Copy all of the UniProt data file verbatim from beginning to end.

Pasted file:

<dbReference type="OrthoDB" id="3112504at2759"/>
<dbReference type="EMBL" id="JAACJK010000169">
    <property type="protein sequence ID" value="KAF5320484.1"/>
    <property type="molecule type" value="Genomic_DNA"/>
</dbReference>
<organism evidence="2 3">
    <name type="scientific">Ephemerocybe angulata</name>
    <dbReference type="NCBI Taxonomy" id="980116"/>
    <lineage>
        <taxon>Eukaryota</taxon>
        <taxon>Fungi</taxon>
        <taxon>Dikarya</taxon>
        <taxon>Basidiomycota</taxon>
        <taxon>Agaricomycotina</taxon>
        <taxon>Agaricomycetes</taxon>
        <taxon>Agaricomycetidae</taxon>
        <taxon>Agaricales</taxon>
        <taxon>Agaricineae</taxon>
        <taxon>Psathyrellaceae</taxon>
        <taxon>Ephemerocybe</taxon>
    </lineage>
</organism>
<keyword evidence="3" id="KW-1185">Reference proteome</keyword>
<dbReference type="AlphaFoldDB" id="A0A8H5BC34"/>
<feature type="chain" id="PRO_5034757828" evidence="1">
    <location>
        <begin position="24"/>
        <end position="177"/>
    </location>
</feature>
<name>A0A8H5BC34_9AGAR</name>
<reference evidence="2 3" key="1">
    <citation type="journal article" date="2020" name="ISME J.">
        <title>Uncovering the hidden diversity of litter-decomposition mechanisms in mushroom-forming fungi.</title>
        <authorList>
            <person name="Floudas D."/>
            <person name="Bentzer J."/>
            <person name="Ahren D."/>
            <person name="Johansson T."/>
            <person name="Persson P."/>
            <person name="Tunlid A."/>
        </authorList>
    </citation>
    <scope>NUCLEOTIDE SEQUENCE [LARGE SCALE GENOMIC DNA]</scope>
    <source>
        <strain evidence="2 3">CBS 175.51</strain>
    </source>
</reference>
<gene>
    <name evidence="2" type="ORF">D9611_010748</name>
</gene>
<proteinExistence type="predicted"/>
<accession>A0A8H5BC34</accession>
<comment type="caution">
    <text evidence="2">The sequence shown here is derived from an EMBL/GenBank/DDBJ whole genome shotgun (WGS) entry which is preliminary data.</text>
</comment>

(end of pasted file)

<dbReference type="OrthoDB" id="3112504at2759"/>
<dbReference type="EMBL" id="JAACJK010000169">
    <property type="protein sequence ID" value="KAF5320484.1"/>
    <property type="molecule type" value="Genomic_DNA"/>
</dbReference>
<organism evidence="2 3">
    <name type="scientific">Ephemerocybe angulata</name>
    <dbReference type="NCBI Taxonomy" id="980116"/>
    <lineage>
        <taxon>Eukaryota</taxon>
        <taxon>Fungi</taxon>
        <taxon>Dikarya</taxon>
        <taxon>Basidiomycota</taxon>
        <taxon>Agaricomycotina</taxon>
        <taxon>Agaricomycetes</taxon>
        <taxon>Agaricomycetidae</taxon>
        <taxon>Agaricales</taxon>
        <taxon>Agaricineae</taxon>
        <taxon>Psathyrellaceae</taxon>
        <taxon>Ephemerocybe</taxon>
    </lineage>
</organism>
<keyword evidence="3" id="KW-1185">Reference proteome</keyword>
<dbReference type="AlphaFoldDB" id="A0A8H5BC34"/>
<feature type="chain" id="PRO_5034757828" evidence="1">
    <location>
        <begin position="24"/>
        <end position="177"/>
    </location>
</feature>
<name>A0A8H5BC34_9AGAR</name>
<reference evidence="2 3" key="1">
    <citation type="journal article" date="2020" name="ISME J.">
        <title>Uncovering the hidden diversity of litter-decomposition mechanisms in mushroom-forming fungi.</title>
        <authorList>
            <person name="Floudas D."/>
            <person name="Bentzer J."/>
            <person name="Ahren D."/>
            <person name="Johansson T."/>
            <person name="Persson P."/>
            <person name="Tunlid A."/>
        </authorList>
    </citation>
    <scope>NUCLEOTIDE SEQUENCE [LARGE SCALE GENOMIC DNA]</scope>
    <source>
        <strain evidence="2 3">CBS 175.51</strain>
    </source>
</reference>
<gene>
    <name evidence="2" type="ORF">D9611_010748</name>
</gene>
<proteinExistence type="predicted"/>
<accession>A0A8H5BC34</accession>
<comment type="caution">
    <text evidence="2">The sequence shown here is derived from an EMBL/GenBank/DDBJ whole genome shotgun (WGS) entry which is preliminary data.</text>
</comment>